Not only does BlackBerry, Google, Yahoo and the rest of those folks in the world of the Internet business, have concerns about taking and repeating something published on the Internet, or expressions they heard from their college professors is nonsense.
When's the last time you heard of a legal book publisher suing a lawyer for stealing citations from their books. It's a requirement. Indexing the subject matter for students, researchers and users of the Internet is a requirement for good Googlizing.
In regards to the NBS100 claim, NO ONE OWNS THE FACTS ABOUT THE HISTORY OF RADIO, OR ACTS OF CONGRESS," said Portz, "only the expressions of Nathan B. Stubblefield's drawings and the work product of his inventions are still owned by NBS. As for the acts of Congress, it's public domain, the moment it's enacted.
In the U.S., copyrighted works are automatically protected for 70 years after the death of the author. "The law does not apply to facts, ideas or theories, "just expressions of them," says Portz. Although the line between ideas and expressions can be blurry, says Portz, "it should be clear enough to let novelists and filmmakers build their fiction on a foundation of history -- real or theoretical, that why a submission to a story should include, I reserve the right to the story and story idea for compensation."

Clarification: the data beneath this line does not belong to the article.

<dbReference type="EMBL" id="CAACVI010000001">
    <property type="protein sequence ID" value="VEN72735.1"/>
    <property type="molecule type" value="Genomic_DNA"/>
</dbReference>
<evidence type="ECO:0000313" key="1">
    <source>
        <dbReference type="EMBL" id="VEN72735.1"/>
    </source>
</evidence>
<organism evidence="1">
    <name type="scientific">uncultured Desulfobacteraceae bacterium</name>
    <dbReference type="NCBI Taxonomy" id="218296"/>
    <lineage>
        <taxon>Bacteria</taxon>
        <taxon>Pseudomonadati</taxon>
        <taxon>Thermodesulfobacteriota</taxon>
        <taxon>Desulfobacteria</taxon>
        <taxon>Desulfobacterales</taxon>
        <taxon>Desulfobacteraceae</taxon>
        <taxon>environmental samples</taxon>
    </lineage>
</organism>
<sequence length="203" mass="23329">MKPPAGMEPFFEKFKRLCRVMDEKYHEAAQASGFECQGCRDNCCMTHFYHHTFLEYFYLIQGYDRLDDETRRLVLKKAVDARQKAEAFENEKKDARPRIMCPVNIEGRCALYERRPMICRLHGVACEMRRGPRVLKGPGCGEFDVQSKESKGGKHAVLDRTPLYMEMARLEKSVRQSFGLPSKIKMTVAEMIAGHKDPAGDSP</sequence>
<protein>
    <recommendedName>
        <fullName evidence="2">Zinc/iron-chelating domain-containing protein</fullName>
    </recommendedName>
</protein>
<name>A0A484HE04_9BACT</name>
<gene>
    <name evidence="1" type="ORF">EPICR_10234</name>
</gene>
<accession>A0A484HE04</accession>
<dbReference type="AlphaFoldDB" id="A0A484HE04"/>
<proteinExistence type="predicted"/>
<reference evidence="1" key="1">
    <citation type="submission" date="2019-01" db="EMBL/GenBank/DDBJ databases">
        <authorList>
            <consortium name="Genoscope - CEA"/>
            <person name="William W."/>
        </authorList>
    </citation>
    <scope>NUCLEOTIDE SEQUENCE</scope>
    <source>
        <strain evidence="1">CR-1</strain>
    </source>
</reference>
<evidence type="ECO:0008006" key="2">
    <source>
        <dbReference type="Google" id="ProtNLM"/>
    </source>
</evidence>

March, 17 2006 / A federal judge has dismissed a lawsuit alleging that Google Inc.'s Web search systems infringe a publisher's copyright, a minor victory for the company, which faces numerous suits charging that its services trample the rights of authors.